A British officer leads the way “over the top” amid the bursting of German shells.
German stormtrooper during the 1918 Spring Offensive
Schmeisser’s MP-18 – The First True Submachine Gun
French soldiers in a bayonet charge, up a steep slope in the Argonne Forest in 1915
During the Second Battle of Champagne, 450,000 French soldiers advanced against a force of 220,000 Germans, momentarily gaining a small amount of territory, but losing it back to the Germans within weeks. Combined casualties came to more than 215,000 from this battle alone.
Six German soldiers pose in a in trench with machine gun, a mere 40 meters from the British line
The machine gun appears to be a Maschinengewehr 08, or MG 08, capable of firing 450-500 rounds a minute. The large cylinder is a jacket around the barrel, filled with water to cool the metal during rapid fire. The soldier at right, with gas mask canister slung over his shoulder, is peering into a periscope to get a view of enemy activity. The soldier at rear, with steel helmet, holds a “potato masher” model 24 grenade
Soldiers of an Australian 4th Division field artillery brigade walk on a duckboard track laid across a muddy, shattered battlefield in Chateau Wood, near Hooge, Belgium, on October 29, 1917.
This was during the Battle of Passchendaele, fought by British forces and their allies against Germany for control of territory near Ypres, Belgium
“Pill box demolishers” being unloaded on the Western Front. These enormous shells weighed 1,400 lbs. Their explosions made craters over 15 ft. deep and 15 yards across.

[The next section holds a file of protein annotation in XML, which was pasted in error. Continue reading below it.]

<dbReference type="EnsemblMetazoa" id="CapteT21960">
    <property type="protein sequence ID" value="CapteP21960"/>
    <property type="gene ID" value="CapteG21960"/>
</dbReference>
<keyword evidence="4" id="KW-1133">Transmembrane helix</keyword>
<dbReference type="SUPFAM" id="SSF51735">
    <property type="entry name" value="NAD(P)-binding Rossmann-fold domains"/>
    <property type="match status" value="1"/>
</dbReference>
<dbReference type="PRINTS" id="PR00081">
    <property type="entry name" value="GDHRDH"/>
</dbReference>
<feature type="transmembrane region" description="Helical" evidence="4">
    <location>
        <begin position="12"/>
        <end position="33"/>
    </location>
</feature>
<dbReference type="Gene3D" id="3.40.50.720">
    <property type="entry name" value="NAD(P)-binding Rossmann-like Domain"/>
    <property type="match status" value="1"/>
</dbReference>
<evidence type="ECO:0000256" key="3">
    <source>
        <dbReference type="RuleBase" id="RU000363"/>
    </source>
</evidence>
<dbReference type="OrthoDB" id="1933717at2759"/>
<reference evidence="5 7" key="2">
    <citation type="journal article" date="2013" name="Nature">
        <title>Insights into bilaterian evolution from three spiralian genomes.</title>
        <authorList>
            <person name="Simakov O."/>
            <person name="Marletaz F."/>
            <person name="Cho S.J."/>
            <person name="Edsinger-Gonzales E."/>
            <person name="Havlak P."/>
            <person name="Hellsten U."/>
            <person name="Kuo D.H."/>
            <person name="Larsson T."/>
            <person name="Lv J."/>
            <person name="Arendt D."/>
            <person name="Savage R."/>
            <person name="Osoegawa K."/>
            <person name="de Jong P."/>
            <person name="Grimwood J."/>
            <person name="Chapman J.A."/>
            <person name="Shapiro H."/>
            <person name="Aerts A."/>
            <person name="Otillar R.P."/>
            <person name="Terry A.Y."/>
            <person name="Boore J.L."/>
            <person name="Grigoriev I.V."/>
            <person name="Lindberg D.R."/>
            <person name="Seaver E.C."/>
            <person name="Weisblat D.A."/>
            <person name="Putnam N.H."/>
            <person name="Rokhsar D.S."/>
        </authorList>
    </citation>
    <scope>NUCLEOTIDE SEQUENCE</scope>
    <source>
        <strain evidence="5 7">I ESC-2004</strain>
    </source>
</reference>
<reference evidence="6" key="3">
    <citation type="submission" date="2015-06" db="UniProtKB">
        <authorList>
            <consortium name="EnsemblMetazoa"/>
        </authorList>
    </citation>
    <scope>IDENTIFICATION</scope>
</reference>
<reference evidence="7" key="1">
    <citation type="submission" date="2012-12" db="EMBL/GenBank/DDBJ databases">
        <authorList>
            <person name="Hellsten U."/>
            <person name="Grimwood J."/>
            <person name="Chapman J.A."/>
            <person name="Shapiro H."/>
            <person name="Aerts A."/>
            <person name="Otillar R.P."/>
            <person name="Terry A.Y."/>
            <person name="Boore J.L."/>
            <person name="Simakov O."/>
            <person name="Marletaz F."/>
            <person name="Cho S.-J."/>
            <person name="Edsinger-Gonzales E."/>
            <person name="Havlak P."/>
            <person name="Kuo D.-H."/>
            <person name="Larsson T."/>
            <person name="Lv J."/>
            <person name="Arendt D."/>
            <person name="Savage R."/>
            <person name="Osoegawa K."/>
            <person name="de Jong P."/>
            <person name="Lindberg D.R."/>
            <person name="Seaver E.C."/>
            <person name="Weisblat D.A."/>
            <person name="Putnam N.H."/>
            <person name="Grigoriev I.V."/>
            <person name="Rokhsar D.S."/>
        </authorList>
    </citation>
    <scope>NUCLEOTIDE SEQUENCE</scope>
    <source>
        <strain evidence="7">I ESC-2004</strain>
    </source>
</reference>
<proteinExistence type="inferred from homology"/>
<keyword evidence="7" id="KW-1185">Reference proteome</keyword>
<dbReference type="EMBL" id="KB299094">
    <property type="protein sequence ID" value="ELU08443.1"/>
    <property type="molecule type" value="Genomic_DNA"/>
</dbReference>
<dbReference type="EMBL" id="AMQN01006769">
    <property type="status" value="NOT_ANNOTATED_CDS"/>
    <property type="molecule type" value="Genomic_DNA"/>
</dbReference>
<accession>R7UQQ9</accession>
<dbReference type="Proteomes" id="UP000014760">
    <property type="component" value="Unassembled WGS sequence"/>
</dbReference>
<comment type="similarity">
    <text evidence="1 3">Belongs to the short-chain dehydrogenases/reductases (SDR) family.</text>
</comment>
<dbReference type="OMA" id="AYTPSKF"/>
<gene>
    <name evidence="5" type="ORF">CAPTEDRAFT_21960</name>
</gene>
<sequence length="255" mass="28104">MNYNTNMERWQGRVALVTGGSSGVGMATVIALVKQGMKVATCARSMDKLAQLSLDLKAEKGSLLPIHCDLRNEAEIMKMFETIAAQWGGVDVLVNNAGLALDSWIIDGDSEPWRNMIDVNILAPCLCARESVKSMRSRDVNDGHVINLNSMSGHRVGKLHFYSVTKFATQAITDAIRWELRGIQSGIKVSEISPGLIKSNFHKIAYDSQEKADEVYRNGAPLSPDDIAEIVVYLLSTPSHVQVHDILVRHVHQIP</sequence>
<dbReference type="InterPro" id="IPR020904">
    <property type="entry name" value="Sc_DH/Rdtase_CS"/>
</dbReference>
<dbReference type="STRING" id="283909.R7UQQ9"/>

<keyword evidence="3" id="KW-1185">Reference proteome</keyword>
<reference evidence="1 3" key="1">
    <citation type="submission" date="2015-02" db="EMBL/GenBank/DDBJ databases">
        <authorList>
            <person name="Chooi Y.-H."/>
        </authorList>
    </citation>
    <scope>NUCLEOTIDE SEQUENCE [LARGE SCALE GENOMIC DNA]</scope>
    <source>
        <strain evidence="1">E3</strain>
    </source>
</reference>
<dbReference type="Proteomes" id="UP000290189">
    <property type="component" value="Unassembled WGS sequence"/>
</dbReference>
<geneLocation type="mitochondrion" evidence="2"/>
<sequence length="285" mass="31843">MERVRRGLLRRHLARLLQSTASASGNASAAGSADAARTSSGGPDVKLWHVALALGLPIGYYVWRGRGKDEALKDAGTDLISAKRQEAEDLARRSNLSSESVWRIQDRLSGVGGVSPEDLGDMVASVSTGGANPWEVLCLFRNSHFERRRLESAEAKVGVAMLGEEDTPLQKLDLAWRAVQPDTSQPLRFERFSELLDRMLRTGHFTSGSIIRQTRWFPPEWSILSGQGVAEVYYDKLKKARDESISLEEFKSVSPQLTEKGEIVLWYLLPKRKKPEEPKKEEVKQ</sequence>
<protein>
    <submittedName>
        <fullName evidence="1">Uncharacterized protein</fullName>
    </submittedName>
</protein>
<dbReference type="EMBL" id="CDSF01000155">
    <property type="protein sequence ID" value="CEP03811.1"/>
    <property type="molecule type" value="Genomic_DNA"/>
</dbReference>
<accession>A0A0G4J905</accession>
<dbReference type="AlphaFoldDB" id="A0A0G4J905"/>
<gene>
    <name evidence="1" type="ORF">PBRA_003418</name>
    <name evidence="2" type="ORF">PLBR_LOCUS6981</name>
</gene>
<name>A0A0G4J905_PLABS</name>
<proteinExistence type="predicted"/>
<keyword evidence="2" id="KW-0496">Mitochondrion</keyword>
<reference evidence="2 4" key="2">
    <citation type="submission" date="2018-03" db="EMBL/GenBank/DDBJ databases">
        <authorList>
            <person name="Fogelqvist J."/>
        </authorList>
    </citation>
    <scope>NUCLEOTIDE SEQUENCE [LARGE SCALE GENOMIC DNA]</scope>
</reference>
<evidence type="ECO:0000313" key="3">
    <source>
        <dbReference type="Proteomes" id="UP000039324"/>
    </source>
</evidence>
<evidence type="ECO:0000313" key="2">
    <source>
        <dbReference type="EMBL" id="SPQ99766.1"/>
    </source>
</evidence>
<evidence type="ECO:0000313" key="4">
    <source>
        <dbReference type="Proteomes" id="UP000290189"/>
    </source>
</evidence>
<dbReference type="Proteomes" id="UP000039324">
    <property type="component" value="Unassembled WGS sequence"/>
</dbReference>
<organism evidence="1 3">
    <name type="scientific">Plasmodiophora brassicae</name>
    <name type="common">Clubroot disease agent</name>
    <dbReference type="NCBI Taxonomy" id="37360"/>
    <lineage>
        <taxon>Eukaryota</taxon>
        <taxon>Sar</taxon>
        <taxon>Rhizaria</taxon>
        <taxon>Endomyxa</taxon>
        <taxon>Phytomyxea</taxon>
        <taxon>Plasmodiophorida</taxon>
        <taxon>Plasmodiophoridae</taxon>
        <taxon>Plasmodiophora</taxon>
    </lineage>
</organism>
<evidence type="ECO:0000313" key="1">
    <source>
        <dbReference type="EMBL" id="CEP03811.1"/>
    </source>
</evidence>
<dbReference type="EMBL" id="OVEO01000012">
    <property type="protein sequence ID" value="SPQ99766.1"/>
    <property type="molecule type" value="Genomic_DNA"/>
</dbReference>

German soldiers practice with a flame-thrower on April 4, 1917.
British tanks pass dead Germans who were alive before the cavalry advanced a few minutes before the picture was taken.
World War I saw the debut of tank warfare, with varying levels of success, mostly poor. Many of the earlier models broke down frequently, or got bogged down in mud, fell into trenches, or, (slow-moving) were directly targeted by artillery
An aerial view of the Hellish moonscape of the Western Front during World War I
Note the criss-cross patterns of multiple generations of trenches, and the thousands of craters left by mortars, artillery, and the detonation of underground mines.
German soldiers flee a gas attack in Flanders, Belgium, in September of 1917
Chemical weapons were a part of the arsenal of World War I armies from the beginning, ranging from irritating tear gases to painful mustard gas, to lethal agents like phosgene and chlorine
The interior of an armored train car, Chaplino, Dnipropetrovs’ka oblast, Ukraine, in the spring of 1918. At least nine heavy machine guns are visible, as well as many ammunition cases
Soldier on a U.S. Harley-Davidson motorcycle, ca. 1918. During the last years of the war, the United States deployed more than 20,000 Indian and Harley-Davidson motorcycles overseas.
An experimental Red Cross vehicle designed to protect the wounded while gathering them from trenches during World War I, ca. 1915. The narrow wheels and low clearance would likely make this design ineffective in the chaotic and muddy front line landscape.
False horses, camouflage to allow snipers a place to hide in no-man’s land
Bandages retrieved from the kit of a British Dog, ca. 1915
A pigeon with a small camera attached. The trained birds were used experimentally by German citizen Julius Neubronner, before and during the war years, capturing aerial images when a timer mechanism clicked the shutter.
A messenger dog with a spool attached to a harness for laying out new electric line in September of 1917